The frustrating part is that the idea of Uncle Tom bumps up against the idea that being from the hood is the real definition of blackness.  This “true” black experience of our culture too often reflects the self-hatred that comes from living a nihilistic existence and ignores the reality that we have more than one story or definition of us.  In this way, class plays as much a role in defining a culture as anything else, and there is the burgeoning folks whose blackness strays to something more middle class. And for our troubles, we enjoy a different epithet: Bougie.

It’s that tension of being accused of forgetting where we’ve come from vs. remembering where we’ve come from … but wanting to get the hell out.  Bougie, as an epithet, strikes me as a reaction to the idea of betraying community, a term to keep us in line as we’re policed by other bougies projecting their black insecurities. The Blacker than thou crowd demonstrating their superiority by shaming us back in line with their charges of “Uncle Toms” and “Bougie”.

Like being called bougie—which was probably the epithet Mr. Rose would have been better off reaching for and might have better served his weak point—it’s an attempt to pigeonhole a group, people who don’t fit perfectly into some predetermined cultural box, and not allow for split cultures and interests. As if no one is allowed to like things not seen as “black”.  “Uncle Tom” is the language of the arrogant, entitled, and immature.  It points to a level of assimilation, having grown up in the dominant culture. It points to how large our class problem is, often trumping our race problem as we assume that only one group can have middle class values or any kind of middle class culture … as opposed to redefining the boundaries of that culture.  And it points to our continuing confusion as to who we are (and who we can be).

Ironically, the men Jalen Rose and Grant Hill are today aren’t that different.  When our children are in such great need of road maps and role models of success, we don’t want to be  reduced to some “blacker than thou” argument that only ends up seeming to pit the educated against the uneducated, the middle class bourgeoises against the poor. However, I can’t stand how quick we can be to toss around epithets like “sell out” or “house Negro” or “Oreo” whenever someone breaks with our accepted group think, be it via philosophy, idea, or political agenda.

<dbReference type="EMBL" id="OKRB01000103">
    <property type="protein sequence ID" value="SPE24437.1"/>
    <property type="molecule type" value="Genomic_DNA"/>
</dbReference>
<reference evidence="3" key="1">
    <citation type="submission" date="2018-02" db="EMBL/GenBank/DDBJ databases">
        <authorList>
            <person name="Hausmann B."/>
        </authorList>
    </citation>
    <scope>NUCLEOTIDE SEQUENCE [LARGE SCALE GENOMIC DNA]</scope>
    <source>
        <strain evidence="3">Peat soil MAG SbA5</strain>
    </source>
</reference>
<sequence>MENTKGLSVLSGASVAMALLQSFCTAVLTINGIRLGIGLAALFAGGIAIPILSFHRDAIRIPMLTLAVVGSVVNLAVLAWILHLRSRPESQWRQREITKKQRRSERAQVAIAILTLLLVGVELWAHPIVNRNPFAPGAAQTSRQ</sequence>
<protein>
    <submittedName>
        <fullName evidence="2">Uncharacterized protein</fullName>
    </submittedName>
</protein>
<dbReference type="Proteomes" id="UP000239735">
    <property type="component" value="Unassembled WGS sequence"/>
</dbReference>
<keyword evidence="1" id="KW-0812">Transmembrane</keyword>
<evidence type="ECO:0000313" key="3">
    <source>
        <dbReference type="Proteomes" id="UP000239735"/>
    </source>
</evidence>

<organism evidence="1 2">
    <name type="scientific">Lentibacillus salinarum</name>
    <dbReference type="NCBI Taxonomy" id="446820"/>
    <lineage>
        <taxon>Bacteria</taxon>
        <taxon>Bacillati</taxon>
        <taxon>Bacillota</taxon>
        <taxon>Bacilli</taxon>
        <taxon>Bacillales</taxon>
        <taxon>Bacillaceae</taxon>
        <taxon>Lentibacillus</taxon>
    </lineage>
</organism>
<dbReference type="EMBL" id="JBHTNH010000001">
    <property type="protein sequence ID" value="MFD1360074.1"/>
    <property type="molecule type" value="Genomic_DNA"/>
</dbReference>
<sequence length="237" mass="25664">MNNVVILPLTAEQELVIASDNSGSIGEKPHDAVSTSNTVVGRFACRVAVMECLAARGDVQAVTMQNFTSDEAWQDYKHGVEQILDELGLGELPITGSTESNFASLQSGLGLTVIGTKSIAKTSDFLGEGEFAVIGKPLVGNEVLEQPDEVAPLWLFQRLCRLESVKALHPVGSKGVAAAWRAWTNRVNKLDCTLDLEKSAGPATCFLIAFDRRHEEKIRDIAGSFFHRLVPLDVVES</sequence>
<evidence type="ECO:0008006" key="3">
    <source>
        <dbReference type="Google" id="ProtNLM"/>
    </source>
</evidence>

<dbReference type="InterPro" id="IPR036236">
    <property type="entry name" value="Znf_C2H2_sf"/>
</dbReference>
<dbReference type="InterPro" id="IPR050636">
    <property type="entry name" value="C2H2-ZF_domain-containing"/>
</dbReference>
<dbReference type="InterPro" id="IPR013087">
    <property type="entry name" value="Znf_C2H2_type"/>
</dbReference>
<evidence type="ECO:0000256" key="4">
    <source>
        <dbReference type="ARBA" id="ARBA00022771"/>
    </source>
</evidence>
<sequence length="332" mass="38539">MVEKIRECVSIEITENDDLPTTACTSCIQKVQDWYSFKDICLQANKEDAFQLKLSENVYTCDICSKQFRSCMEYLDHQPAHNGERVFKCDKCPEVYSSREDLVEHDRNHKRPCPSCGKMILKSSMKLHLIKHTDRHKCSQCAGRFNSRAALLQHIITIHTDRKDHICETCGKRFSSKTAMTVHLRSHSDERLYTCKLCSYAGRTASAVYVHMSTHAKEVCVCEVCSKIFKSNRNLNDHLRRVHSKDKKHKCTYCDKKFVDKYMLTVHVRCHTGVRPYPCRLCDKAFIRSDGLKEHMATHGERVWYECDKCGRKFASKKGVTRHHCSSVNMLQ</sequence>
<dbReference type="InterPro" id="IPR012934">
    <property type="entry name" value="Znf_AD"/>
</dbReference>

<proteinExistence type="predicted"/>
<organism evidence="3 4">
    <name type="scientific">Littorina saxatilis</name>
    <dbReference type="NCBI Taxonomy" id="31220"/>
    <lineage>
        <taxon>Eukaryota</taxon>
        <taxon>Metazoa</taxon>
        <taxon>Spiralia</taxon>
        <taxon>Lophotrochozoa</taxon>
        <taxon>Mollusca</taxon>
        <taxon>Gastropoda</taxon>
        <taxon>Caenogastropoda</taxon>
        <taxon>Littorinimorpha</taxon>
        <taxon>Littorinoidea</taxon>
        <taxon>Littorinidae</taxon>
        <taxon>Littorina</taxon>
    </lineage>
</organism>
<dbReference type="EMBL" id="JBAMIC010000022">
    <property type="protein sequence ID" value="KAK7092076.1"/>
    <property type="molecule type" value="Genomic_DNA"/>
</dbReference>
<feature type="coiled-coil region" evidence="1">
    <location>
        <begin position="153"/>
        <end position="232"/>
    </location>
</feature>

Every people has a story to tell. When all is said and done, “blackness” (any racial identity) is about shared story. A story that defines us and continues to form us. When stories are reduced to law or dogma, their vitality is drained. When people no longer tell or listen to others’ stories, they become locked in their provincial mindset, cultural ghettos of their own making. In fact, when people become so removed from another’s story, they become compelled to destroy those (other’s) stories for they suggest other ways of living. Their stories become a threat.

I’m raising biracial children and my dream is for them to be free of the b.s., free of the hate, free of the baggage of history (but not its lessons).  Part of that history is how hard we fought for the right of equal education.  Education is the silver bullet against cycle of poverty, not something to be looked down upon as somehow “acting white.”

I’ll leave you with a few words from Chris Broussard as he breaks it down for real.

*Hatred for Duke, mind you, is completely okay.  They earned my scorn back in the early 1990s.  I often say that forgiveness takes time, but I still haven’t worked through forgiving them for defeating UNLV or UK (I don’t care if many consider it the greatest game ever played).

**Before anyone is too quick to launch into saying their words were taken out of context, Jimmy King was on ESPN essentially reiterating this and Chris Webber, well, I’m still not sure what point he was making on his blog.